Ekaterina Vasilyeva, The Ruins Of The Romantic Imagination

…After the waning of modernist fantasies about creatio exnihilo and of the desire for the purity of new beginnings, we have come to read cities and buildings as palimpsests of space, monuments as transformable and transitory, and sculpture as subject to the vicissitudes of time…The strong marks of present space merge in the imaginary with traces of the past, erasures, losses and heterotopias. (Andreas Huyssen, 2003)

Photography By Ekaterina Vasilyeva
Words By Jonathan Tomlinson

Ekaterina Vasilyeva began working on Petergof Road, in March 2015, after returning to Saint-Petersburg after spending some time away. After a long absence, Vasilyeva describes the city that had once been so familiar, to the point of being unnoticeable, all of a sudden felt strange.
Saint-Petersburg has a strong – established urban image. Since Vasilyeva was a child, she has come to perceive it in a dialectical manor, either with a reference to its grandeur and beauty or to its dark, mysterious side, hidden by the imperial facades.

Setting out to capture the city, what she noticed this time round was something different. It was not a space defined by clear-cut binaries, but a strange assemblage of odd fragments, pertaining to seemingly incompatible symbolic orders and layered on top of each other.

Dostoevsky called Saint – Petersburg “the most abstract and intentional city on the entire globe”.
And it was true: the metropole did not develop organically, as most cities do, but was built exnihilo – as an embodied manifestation of the sovereign’ s utopian, colonial vision.
One cultural theorist referred to the city as ”an aggregate of geometric planes and drawn lines, without any content or depth”, a project which did not make provision for real people inhabiting it, but which could be described as a conceptual sculpture. It is the shadow of this utopian, top-down thinking that has been haunting the city ever since.
It reached its peak in the 20th century, with the advent of the socialist state, when another conceptual grid was imposed upon the existing landscape, precluding anything which did not fit the standardised schemata from gaining visibility.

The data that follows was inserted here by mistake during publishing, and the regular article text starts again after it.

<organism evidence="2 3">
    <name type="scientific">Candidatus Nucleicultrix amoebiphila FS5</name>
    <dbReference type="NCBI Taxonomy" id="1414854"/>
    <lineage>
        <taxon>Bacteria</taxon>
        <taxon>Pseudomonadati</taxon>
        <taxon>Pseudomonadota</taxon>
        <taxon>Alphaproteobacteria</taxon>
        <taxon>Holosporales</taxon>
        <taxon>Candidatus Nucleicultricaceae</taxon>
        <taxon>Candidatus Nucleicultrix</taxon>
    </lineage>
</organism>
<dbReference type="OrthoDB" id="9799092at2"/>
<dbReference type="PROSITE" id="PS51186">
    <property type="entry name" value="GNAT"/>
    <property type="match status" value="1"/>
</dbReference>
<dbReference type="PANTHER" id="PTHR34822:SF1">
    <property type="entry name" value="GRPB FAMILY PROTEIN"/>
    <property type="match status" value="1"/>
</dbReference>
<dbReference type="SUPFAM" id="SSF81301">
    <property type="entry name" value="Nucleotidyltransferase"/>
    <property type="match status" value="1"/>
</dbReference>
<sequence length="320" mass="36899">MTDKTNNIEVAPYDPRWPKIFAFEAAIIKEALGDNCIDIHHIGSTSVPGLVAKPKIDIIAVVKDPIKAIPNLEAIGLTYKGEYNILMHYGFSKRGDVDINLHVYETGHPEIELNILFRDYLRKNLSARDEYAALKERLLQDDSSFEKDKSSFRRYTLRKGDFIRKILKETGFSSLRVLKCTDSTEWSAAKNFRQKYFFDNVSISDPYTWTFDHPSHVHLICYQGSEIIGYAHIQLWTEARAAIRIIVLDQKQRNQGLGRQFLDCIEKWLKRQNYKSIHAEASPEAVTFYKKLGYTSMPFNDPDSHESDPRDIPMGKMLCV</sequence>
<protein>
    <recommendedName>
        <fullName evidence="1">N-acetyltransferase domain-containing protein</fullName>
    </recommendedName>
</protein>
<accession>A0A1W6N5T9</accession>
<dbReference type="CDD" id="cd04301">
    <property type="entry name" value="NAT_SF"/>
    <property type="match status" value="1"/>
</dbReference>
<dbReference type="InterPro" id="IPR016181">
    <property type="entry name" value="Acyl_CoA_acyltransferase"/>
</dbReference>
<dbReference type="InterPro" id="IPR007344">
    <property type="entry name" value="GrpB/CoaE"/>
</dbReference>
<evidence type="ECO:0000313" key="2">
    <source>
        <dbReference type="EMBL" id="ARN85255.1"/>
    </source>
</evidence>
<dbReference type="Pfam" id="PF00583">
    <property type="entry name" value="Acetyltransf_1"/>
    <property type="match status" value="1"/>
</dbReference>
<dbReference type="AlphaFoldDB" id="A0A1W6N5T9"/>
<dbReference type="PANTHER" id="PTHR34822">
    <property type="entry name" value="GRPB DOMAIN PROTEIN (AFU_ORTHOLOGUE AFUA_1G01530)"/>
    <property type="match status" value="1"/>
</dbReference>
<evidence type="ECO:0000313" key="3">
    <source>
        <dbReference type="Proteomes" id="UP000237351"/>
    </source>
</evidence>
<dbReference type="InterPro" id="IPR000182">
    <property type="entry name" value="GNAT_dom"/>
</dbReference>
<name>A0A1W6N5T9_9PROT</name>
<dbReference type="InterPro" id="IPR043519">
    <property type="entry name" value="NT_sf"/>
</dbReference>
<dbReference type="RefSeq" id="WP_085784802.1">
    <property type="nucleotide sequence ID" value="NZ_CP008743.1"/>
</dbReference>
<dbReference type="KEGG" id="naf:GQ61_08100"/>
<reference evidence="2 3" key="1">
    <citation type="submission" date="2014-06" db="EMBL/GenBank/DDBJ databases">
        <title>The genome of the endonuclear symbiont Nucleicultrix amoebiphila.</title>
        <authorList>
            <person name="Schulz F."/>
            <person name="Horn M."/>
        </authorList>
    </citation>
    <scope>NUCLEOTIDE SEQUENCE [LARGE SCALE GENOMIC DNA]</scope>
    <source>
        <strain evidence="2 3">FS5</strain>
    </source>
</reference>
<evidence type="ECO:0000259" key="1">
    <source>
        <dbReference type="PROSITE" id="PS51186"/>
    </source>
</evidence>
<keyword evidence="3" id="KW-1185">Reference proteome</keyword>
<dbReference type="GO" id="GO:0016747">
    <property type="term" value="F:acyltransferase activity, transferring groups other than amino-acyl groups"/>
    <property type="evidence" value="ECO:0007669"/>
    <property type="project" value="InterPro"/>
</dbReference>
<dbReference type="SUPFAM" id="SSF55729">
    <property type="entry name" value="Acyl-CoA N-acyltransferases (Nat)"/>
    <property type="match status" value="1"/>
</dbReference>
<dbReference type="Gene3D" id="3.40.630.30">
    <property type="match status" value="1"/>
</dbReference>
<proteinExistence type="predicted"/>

Within the series, Vasilyeva took a phenomenological approach which would observe the space as it is, in its very particularity, paying attention to its quaint juxtapositions and acknowledging the actual forms of life lurking among the ruins of the Romantic imagination.
She focuses her attention on a very particular piece of land: the territory of the road from Saint – Petersburg to Petergof, a tract established by Peter the Great in 1710 to connect the newly built capital to the monarch’s suburban residencies and the resulting huge architectural ensemble according to the Peter idea had to overshadow the road from Paris to Versailles.

This territory exemplifies the paradoxical nature of the Russian landscape.
The road, yet another manifestation of the imperial vision, was constructed in accordance with the idea of picturesque. Its grand ensembles of palaces and nobility’s residencies, stretching along an imaginary line on the map, were constructed with the primary purpose of pleasing the enlightened observer’s eyes. This vision, however, was not meant to accommodate the actuality of the rural land, a layer which remained excluded from the official discourse and hence invisible.

Over the past three hundred years, the Petergof road landscape has borne witness to many a utopian vision; each of them transformed and scarred it, leaving behind marks which have often remained unaccounted for.